Saturday, September 02, 2006

okay, another poem

I used to love the rain.

It goes back to my childhood;
my mother wouldn't let me out in it
at first, and then it was a treat
to feel it plopping on my waxy yellow raincoat
under the big bright hat like a fireman would wear
or a fisherman out at sea in a hurricane
drops falling splat splat in the puddles
water out of the sky, how amazing
and how grown up to be walking in it
all by myself.

I used to love the rain, even
when I came home from the storefront Methodist
church my parents thought would be good for me
full of Noah and the fire next time
daydreaming of water over the ditch
up the hill and into the driveway, water
over the curb, into the basement
water up the front stairs
and the door, flooding the whole world
to the windows; and we could all go around in boats.

I always loved the rain
in the Bible, falling
with loving impartiality
and the real rain would remind me of it
and make me smile; the air felt clean
as if it were already done washing

and on a rainy night you know
the psychic power lines are buzzing
and anything can happen, anything--
When you're a bewildered young failure at college
all dried up and inside-out with loneliness
you might venture out on a sleepless midnight
and meet a stranger at the doughnut shop
holy-eyed and ranting of past lives he'd seen you in
to invite you to a mansion in the Berkeley Hills
where a young woman fifty thousand years old
waits to initiate you into mysteries;

anything can happen on a rainy night
when you need it to happen, when the time is right;
you can move in to protect
a woman you're mistakenly in love with
and adore her from afar in her own living room,
you could steal her a Christmas tree
thirty years ago when I did it
(I don't suggest that anymore.)
The rain came down in drops crowded together
each drop like a fishbowl, the wind tearing at the world
while I sat cozy inside the window

and I always wanted it to rain; I wanted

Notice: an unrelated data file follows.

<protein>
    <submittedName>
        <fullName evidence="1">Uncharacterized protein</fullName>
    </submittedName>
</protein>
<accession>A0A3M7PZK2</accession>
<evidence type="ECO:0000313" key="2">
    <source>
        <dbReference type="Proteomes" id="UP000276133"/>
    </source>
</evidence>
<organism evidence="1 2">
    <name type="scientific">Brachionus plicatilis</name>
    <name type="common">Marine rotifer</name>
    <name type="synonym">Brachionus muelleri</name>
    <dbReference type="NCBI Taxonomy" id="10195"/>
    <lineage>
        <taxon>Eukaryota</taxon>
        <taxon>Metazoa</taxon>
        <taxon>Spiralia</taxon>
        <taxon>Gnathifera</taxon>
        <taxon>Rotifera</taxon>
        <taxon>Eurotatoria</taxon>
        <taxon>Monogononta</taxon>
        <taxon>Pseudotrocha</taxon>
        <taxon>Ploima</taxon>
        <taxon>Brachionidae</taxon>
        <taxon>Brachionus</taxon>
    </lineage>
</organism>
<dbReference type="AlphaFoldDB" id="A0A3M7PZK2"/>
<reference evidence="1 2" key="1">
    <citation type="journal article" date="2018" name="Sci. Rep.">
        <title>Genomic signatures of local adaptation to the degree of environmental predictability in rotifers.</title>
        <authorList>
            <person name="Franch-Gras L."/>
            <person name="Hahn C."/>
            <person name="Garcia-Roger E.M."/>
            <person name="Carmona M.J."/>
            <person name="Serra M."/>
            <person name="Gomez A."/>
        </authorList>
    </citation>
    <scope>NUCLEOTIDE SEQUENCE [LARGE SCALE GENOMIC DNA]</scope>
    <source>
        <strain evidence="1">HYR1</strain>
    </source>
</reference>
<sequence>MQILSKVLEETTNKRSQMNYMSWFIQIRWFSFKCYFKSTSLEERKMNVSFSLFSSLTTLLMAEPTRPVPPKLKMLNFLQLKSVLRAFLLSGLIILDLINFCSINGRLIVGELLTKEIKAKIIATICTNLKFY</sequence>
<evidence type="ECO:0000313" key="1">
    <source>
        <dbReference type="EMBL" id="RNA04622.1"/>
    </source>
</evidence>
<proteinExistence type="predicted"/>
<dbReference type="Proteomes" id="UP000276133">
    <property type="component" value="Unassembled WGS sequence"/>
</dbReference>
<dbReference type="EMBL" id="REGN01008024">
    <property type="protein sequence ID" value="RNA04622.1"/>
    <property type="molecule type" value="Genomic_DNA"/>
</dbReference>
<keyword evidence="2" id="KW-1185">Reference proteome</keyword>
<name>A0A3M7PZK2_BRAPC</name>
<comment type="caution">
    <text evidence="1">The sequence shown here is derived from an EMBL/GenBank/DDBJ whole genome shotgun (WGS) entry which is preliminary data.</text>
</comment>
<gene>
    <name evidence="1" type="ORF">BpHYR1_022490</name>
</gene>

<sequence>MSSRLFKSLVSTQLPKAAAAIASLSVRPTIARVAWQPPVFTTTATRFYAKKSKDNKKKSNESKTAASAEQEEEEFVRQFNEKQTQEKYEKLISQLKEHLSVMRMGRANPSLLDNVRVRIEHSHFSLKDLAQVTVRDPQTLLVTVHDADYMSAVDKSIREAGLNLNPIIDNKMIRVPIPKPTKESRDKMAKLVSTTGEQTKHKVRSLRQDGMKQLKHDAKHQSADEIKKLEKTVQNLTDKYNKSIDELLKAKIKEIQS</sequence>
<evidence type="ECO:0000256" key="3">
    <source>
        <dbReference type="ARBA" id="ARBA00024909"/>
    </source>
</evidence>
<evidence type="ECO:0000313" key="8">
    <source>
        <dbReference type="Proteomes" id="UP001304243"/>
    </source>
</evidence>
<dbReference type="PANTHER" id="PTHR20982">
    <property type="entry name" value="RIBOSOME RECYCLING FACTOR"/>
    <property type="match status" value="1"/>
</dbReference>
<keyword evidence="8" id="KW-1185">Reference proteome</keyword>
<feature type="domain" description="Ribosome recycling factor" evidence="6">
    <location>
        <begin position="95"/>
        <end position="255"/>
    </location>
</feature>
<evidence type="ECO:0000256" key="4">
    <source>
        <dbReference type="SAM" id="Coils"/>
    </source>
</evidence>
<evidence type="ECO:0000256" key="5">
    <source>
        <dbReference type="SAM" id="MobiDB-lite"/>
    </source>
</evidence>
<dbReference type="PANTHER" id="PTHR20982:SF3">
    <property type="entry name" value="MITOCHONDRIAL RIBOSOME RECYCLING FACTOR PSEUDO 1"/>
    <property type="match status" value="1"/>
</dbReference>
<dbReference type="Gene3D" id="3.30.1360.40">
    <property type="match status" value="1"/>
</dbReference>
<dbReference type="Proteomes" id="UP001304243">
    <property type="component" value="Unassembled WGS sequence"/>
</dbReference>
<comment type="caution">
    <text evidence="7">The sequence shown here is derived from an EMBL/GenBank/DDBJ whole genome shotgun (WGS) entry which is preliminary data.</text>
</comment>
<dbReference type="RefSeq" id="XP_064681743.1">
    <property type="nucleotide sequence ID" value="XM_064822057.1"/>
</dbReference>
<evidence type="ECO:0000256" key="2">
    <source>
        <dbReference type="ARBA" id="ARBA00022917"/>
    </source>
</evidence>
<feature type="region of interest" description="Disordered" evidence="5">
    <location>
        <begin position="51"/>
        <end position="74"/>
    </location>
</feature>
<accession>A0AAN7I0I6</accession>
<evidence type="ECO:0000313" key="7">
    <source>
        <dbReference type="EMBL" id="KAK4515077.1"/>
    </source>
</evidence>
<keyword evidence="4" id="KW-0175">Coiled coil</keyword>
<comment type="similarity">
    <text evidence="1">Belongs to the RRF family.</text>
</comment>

to feel the angels washing me clean again
for another start, another adventure,
or maybe just the simple love of the rain.

There was a time, once
when a decent person might love the rain
and it wouldn't have to mean someone was shivering,
it wouldn't have to mean people sleeping in wet clothes
with no mommy to put them in a hot bath
so they wouldn't catch their deaths out in all that.

I have seen my country ruin itself
in a frenzy of wilful ignorance;
I have seen mercy despised, cruelty accepted--
men like ants prattling of freedom
to create wealth by picking everyone's pockets--
I have had to learn to live
by swallowing indignation

but beyond all that
they have stolen my rain
and that is not even mine
to forgive.


Forrest (late 80's, revised slightly)

4 comments:

Anonymous said...

Forrest,
This is a really special poem. Thank you for sharing it.
Olivia

tpegonline said...

Nice! Thanks for sharing.

Yogini Celeste said...

A powerfully moving poem about what we have lost during the modern period ~ Yogini Celeste

forrest said...

We had, as Stephen Gaskin said, this spiritual awakening back in the 60's, some of us. It wasn't entirely what we thought it was going to be, but Grace and Mercy struck!
Afterwards, it looks as if all that had been swallowed up in lies and delusions, but what was solid in it persists, I think.